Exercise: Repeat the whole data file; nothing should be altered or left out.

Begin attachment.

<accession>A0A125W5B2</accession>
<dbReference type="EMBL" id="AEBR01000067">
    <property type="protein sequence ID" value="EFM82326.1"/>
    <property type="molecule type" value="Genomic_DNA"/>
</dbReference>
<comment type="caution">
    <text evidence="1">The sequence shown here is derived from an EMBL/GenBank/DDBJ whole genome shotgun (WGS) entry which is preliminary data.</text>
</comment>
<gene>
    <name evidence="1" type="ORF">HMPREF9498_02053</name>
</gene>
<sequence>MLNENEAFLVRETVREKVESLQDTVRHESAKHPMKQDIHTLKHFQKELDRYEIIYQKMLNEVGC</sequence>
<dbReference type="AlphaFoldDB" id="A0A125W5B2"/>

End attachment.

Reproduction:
<accession>A0A125W5B2</accession>
<dbReference type="EMBL" id="AEBR01000067">
    <property type="protein sequence ID" value="EFM82326.1"/>
    <property type="molecule type" value="Genomic_DNA"/>
</dbReference>
<comment type="caution">
    <text evidence="1">The sequence shown here is derived from an EMBL/GenBank/DDBJ whole genome shotgun (WGS) entry which is preliminary data.</text>
</comment>
<gene>
    <name evidence="1" type="ORF">HMPREF9498_02053</name>
</gene>
<sequence>MLNENEAFLVRETVREKVESLQDTVRHESAKHPMKQDIHTLKHFQKELDRYEIIYQKMLNEVGC</sequence>
<dbReference type="AlphaFoldDB" id="A0A125W5B2"/>